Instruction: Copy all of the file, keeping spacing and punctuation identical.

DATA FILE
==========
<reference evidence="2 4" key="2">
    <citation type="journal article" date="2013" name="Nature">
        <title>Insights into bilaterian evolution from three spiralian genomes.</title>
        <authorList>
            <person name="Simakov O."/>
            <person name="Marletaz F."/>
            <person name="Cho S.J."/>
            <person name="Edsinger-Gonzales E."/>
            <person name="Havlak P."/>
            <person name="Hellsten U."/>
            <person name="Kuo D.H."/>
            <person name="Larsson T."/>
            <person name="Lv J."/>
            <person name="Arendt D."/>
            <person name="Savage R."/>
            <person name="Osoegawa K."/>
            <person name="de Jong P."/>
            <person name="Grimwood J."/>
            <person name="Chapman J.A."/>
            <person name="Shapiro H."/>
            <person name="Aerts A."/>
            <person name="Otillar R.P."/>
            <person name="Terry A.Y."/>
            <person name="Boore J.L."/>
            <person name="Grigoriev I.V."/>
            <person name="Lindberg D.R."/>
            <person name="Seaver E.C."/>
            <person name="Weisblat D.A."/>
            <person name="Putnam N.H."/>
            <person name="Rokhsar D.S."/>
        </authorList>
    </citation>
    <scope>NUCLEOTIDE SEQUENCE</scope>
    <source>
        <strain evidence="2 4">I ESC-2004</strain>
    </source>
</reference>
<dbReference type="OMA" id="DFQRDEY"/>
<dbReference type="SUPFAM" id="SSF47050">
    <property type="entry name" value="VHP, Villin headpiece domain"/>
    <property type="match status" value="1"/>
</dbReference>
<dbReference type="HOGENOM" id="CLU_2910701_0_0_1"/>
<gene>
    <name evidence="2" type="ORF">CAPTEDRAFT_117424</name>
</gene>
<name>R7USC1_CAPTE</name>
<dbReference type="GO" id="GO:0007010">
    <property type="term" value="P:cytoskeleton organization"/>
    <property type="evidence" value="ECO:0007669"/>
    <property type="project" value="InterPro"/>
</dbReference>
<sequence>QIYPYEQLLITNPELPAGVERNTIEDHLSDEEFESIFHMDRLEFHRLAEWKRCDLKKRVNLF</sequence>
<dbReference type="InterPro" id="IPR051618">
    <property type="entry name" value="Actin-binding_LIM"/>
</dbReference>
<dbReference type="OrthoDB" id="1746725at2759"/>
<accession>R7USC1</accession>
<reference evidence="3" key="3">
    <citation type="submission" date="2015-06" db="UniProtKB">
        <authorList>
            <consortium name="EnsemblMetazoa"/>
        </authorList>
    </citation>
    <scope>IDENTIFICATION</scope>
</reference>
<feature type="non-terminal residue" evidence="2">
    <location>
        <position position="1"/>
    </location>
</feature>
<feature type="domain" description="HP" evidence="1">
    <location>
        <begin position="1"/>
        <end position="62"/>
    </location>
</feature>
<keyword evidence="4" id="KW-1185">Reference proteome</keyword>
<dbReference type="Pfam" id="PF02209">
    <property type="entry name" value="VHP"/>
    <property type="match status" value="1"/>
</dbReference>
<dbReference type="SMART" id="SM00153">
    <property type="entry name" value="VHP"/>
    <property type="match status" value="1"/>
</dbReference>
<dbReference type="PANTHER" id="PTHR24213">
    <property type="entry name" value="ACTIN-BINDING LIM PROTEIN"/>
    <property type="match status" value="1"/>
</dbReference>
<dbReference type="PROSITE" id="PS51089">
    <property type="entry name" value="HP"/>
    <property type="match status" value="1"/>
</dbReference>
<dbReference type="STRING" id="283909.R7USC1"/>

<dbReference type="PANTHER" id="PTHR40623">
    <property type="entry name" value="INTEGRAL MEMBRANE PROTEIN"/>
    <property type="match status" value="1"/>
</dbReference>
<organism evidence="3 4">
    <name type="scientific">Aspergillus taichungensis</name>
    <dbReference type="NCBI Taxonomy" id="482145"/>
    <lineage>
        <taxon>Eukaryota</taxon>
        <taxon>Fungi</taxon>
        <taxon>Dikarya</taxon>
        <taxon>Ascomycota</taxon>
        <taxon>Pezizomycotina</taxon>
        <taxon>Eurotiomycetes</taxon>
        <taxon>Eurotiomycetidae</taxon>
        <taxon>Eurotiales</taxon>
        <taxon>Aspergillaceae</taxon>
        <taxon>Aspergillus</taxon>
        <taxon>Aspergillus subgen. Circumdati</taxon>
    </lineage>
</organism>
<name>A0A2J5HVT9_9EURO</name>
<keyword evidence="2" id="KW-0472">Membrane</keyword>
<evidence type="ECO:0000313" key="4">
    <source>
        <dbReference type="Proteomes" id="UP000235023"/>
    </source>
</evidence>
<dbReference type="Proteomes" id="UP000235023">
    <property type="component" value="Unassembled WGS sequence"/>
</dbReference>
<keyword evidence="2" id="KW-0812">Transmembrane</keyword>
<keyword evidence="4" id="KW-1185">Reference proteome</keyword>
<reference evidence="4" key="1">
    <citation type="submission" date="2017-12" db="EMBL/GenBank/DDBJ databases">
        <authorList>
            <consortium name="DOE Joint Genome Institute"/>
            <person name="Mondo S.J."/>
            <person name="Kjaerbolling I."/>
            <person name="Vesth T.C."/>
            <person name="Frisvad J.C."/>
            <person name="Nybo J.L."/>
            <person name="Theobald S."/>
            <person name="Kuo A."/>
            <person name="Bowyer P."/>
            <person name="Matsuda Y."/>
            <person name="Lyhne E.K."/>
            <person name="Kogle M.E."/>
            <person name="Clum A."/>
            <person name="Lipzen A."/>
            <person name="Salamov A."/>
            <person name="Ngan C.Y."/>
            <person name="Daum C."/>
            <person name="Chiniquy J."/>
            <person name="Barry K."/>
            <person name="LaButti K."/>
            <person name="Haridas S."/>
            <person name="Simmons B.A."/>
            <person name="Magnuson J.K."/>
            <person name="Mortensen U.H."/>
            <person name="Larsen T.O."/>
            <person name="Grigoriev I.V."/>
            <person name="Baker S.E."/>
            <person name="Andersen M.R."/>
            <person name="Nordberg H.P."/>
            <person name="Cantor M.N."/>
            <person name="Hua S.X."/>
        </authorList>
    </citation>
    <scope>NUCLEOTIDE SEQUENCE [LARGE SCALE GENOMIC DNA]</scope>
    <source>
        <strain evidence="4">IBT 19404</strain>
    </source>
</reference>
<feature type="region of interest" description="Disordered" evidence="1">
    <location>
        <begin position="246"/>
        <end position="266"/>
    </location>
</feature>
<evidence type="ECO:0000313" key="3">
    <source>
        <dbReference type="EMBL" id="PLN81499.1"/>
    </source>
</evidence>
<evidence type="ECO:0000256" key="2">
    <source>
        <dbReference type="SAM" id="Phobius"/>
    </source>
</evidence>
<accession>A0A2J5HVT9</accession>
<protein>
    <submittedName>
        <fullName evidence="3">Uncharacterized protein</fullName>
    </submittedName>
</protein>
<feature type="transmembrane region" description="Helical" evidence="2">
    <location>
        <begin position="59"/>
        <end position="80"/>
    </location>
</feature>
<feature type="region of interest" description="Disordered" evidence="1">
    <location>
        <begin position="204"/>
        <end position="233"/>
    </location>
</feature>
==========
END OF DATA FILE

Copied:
<reference evidence="2 4" key="2">
    <citation type="journal article" date="2013" name="Nature">
        <title>Insights into bilaterian evolution from three spiralian genomes.</title>
        <authorList>
            <person name="Simakov O."/>
            <person name="Marletaz F."/>
            <person name="Cho S.J."/>
            <person name="Edsinger-Gonzales E."/>
            <person name="Havlak P."/>
            <person name="Hellsten U."/>
            <person name="Kuo D.H."/>
            <person name="Larsson T."/>
            <person name="Lv J."/>
            <person name="Arendt D."/>
            <person name="Savage R."/>
            <person name="Osoegawa K."/>
            <person name="de Jong P."/>
            <person name="Grimwood J."/>
            <person name="Chapman J.A."/>
            <person name="Shapiro H."/>
            <person name="Aerts A."/>
            <person name="Otillar R.P."/>
            <person name="Terry A.Y."/>
            <person name="Boore J.L."/>
            <person name="Grigoriev I.V."/>
            <person name="Lindberg D.R."/>
            <person name="Seaver E.C."/>
            <person name="Weisblat D.A."/>
            <person name="Putnam N.H."/>
            <person name="Rokhsar D.S."/>
        </authorList>
    </citation>
    <scope>NUCLEOTIDE SEQUENCE</scope>
    <source>
        <strain evidence="2 4">I ESC-2004</strain>
    </source>
</reference>
<dbReference type="OMA" id="DFQRDEY"/>
<dbReference type="SUPFAM" id="SSF47050">
    <property type="entry name" value="VHP, Villin headpiece domain"/>
    <property type="match status" value="1"/>
</dbReference>
<dbReference type="HOGENOM" id="CLU_2910701_0_0_1"/>
<gene>
    <name evidence="2" type="ORF">CAPTEDRAFT_117424</name>
</gene>
<name>R7USC1_CAPTE</name>
<dbReference type="GO" id="GO:0007010">
    <property type="term" value="P:cytoskeleton organization"/>
    <property type="evidence" value="ECO:0007669"/>
    <property type="project" value="InterPro"/>
</dbReference>
<sequence>QIYPYEQLLITNPELPAGVERNTIEDHLSDEEFESIFHMDRLEFHRLAEWKRCDLKKRVNLF</sequence>
<dbReference type="InterPro" id="IPR051618">
    <property type="entry name" value="Actin-binding_LIM"/>
</dbReference>
<dbReference type="OrthoDB" id="1746725at2759"/>
<accession>R7USC1</accession>
<reference evidence="3" key="3">
    <citation type="submission" date="2015-06" db="UniProtKB">
        <authorList>
            <consortium name="EnsemblMetazoa"/>
        </authorList>
    </citation>
    <scope>IDENTIFICATION</scope>
</reference>
<feature type="non-terminal residue" evidence="2">
    <location>
        <position position="1"/>
    </location>
</feature>
<feature type="domain" description="HP" evidence="1">
    <location>
        <begin position="1"/>
        <end position="62"/>
    </location>
</feature>
<keyword evidence="4" id="KW-1185">Reference proteome</keyword>
<dbReference type="Pfam" id="PF02209">
    <property type="entry name" value="VHP"/>
    <property type="match status" value="1"/>
</dbReference>
<dbReference type="SMART" id="SM00153">
    <property type="entry name" value="VHP"/>
    <property type="match status" value="1"/>
</dbReference>
<dbReference type="PANTHER" id="PTHR24213">
    <property type="entry name" value="ACTIN-BINDING LIM PROTEIN"/>
    <property type="match status" value="1"/>
</dbReference>
<dbReference type="PROSITE" id="PS51089">
    <property type="entry name" value="HP"/>
    <property type="match status" value="1"/>
</dbReference>
<dbReference type="STRING" id="283909.R7USC1"/>

<dbReference type="PANTHER" id="PTHR40623">
    <property type="entry name" value="INTEGRAL MEMBRANE PROTEIN"/>
    <property type="match status" value="1"/>
</dbReference>
<organism evidence="3 4">
    <name type="scientific">Aspergillus taichungensis</name>
    <dbReference type="NCBI Taxonomy" id="482145"/>
    <lineage>
        <taxon>Eukaryota</taxon>
        <taxon>Fungi</taxon>
        <taxon>Dikarya</taxon>
        <taxon>Ascomycota</taxon>
        <taxon>Pezizomycotina</taxon>
        <taxon>Eurotiomycetes</taxon>
        <taxon>Eurotiomycetidae</taxon>
        <taxon>Eurotiales</taxon>
        <taxon>Aspergillaceae</taxon>
        <taxon>Aspergillus</taxon>
        <taxon>Aspergillus subgen. Circumdati</taxon>
    </lineage>
</organism>
<name>A0A2J5HVT9_9EURO</name>
<keyword evidence="2" id="KW-0472">Membrane</keyword>
<evidence type="ECO:0000313" key="4">
    <source>
        <dbReference type="Proteomes" id="UP000235023"/>
    </source>
</evidence>
<dbReference type="Proteomes" id="UP000235023">
    <property type="component" value="Unassembled WGS sequence"/>
</dbReference>
<keyword evidence="2" id="KW-0812">Transmembrane</keyword>
<keyword evidence="4" id="KW-1185">Reference proteome</keyword>
<reference evidence="4" key="1">
    <citation type="submission" date="2017-12" db="EMBL/GenBank/DDBJ databases">
        <authorList>
            <consortium name="DOE Joint Genome Institute"/>
            <person name="Mondo S.J."/>
            <person name="Kjaerbolling I."/>
            <person name="Vesth T.C."/>
            <person name="Frisvad J.C."/>
            <person name="Nybo J.L."/>
            <person name="Theobald S."/>
            <person name="Kuo A."/>
            <person name="Bowyer P."/>
            <person name="Matsuda Y."/>
            <person name="Lyhne E.K."/>
            <person name="Kogle M.E."/>
            <person name="Clum A."/>
            <person name="Lipzen A."/>
            <person name="Salamov A."/>
            <person name="Ngan C.Y."/>
            <person name="Daum C."/>
            <person name="Chiniquy J."/>
            <person name="Barry K."/>
            <person name="LaButti K."/>
            <person name="Haridas S."/>
            <person name="Simmons B.A."/>
            <person name="Magnuson J.K."/>
            <person name="Mortensen U.H."/>
            <person name="Larsen T.O."/>
            <person name="Grigoriev I.V."/>
            <person name="Baker S.E."/>
            <person name="Andersen M.R."/>
            <person name="Nordberg H.P."/>
            <person name="Cantor M.N."/>
            <person name="Hua S.X."/>
        </authorList>
    </citation>
    <scope>NUCLEOTIDE SEQUENCE [LARGE SCALE GENOMIC DNA]</scope>
    <source>
        <strain evidence="4">IBT 19404</strain>
    </source>
</reference>
<feature type="region of interest" description="Disordered" evidence="1">
    <location>
        <begin position="246"/>
        <end position="266"/>
    </location>
</feature>
<evidence type="ECO:0000313" key="3">
    <source>
        <dbReference type="EMBL" id="PLN81499.1"/>
    </source>
</evidence>
<evidence type="ECO:0000256" key="2">
    <source>
        <dbReference type="SAM" id="Phobius"/>
    </source>
</evidence>
<accession>A0A2J5HVT9</accession>
<protein>
    <submittedName>
        <fullName evidence="3">Uncharacterized protein</fullName>
    </submittedName>
</protein>
<feature type="transmembrane region" description="Helical" evidence="2">
    <location>
        <begin position="59"/>
        <end position="80"/>
    </location>
</feature>
<feature type="region of interest" description="Disordered" evidence="1">
    <location>
        <begin position="204"/>
        <end position="233"/>
    </location>
</feature>